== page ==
Stocks in Asia eked out gains during early trading even as the S&P500 eased off its six-month high, after disappointing results from Goldman Sachs and Citigroup weighed on risk appetite. Market expectations over this quarterly reporting season being the weakest in three years has left investors wondering how much upside remains for stocks.
For proper context, the S&P500 is still just less than 1 percent away from its record high, while the MSCI Asia Pacific Index has already climbed by some 11 percent so far in 2019. Even as the catalyst to drive risk sentiment over the near-term revolves around the current US earnings season, equity bulls may have to turn their attention elsewhere to find reasons to send stocks higher. With lingering concerns over slowing global growth, US-China trade developments and Brexit among the many other geopolitical risk factors straining sentiment, the options for equity bulls look limited.
PBoC to ease on stimulus?
The People’s Bank of China is singing a different tune compared to the dovish tones coming from major central banks around the world. The PBoC released a statement from its April 12 meeting, saying the Chinese economy “has shown healthy development and economic growth is resilient”.
Such rhetoric frames the expectations surrounding Wednesday’s release of China’s Q1 GDP, industrial output, and retail sales data, as the Yuan remains steady against the US Dollar around the 6.71 handle at the time of writing.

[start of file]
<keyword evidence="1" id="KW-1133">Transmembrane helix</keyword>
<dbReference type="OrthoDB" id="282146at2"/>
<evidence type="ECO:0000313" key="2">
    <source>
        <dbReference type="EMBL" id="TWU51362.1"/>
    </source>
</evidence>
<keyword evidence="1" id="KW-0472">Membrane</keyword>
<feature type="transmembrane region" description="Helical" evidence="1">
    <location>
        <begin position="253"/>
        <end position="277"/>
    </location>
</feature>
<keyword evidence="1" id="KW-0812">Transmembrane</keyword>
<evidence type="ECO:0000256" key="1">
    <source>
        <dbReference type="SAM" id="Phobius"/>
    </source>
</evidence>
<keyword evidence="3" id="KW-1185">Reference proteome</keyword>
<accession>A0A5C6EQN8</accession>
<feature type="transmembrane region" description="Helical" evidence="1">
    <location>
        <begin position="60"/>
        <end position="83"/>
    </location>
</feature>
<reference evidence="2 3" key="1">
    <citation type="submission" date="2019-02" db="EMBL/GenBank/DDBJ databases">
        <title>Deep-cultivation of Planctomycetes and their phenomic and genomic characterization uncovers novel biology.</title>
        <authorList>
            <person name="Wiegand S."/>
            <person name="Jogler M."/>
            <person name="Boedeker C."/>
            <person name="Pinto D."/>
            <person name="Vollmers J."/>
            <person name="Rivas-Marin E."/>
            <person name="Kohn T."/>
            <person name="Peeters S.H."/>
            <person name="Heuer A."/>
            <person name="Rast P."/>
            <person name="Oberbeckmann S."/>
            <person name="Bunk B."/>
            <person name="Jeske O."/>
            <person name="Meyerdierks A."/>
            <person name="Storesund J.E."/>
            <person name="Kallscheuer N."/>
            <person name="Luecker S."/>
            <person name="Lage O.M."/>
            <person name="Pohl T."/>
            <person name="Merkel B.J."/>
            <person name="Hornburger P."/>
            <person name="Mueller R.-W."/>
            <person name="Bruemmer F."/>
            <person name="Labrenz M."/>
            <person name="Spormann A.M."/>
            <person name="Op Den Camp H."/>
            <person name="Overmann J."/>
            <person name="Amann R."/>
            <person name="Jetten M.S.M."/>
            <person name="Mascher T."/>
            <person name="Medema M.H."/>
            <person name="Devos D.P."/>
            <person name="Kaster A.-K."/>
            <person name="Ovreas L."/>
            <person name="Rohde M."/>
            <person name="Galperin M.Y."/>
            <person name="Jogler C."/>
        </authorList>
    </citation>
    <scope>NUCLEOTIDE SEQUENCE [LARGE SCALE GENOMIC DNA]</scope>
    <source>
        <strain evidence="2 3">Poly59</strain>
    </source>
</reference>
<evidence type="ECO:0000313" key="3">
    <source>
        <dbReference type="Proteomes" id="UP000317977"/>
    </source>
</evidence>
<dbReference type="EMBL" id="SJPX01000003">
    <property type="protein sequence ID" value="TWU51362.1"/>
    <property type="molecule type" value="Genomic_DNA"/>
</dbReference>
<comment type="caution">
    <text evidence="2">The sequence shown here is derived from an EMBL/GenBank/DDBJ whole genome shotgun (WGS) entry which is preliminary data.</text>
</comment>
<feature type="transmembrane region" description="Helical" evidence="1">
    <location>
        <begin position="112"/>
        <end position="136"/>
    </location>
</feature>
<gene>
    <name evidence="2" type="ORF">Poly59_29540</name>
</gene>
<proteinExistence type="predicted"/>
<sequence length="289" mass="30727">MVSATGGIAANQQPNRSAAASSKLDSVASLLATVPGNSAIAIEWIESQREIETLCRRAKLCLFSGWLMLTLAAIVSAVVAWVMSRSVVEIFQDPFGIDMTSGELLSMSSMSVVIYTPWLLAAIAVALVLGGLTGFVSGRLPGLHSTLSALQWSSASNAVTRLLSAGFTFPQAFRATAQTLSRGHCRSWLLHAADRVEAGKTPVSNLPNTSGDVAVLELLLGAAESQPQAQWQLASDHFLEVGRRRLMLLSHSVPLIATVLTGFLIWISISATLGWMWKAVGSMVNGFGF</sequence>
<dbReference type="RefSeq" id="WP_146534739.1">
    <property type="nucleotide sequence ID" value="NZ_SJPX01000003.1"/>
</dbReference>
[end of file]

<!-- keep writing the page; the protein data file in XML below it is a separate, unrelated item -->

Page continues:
However, markets are also interpreting this confident outlook as reason for the PBoC to withhold more stimulus; the PBoC has previously said it would not “flood” the economy with excessive liquidity. With market sentiment perhaps over-reliant on the potential for more stimulus measures, equity markets have indulged in some profit-taking, with the Shanghai Composite Index some 100 points off its highest level since March 2018.
Gold to test $1,280 support level … again
Gold is on course for testing the $1,280 support level yet again, as the resilient US Dollar makes it harder for the precious metal to hang on to gains.
Broadly, global risk sentiment has been supported by China showing signs of stabilizing and hopes that the US-China trade saga will conclude with a breakthrough deal. However, with the ECB and the IMF warning that risks remain tilted to the downside, markets do not yet have the all-clear for charging into a risk-on side. This alone should provide support for Gold prices at the $1280 floor.
Focusing on the medium to longer-term outlook, Gold remains protected by concerns over slowing global growth, Brexit, geopolitical risks and a dovish Federal Reserve. As long as these themes remain present, the metal still has ample upside potential.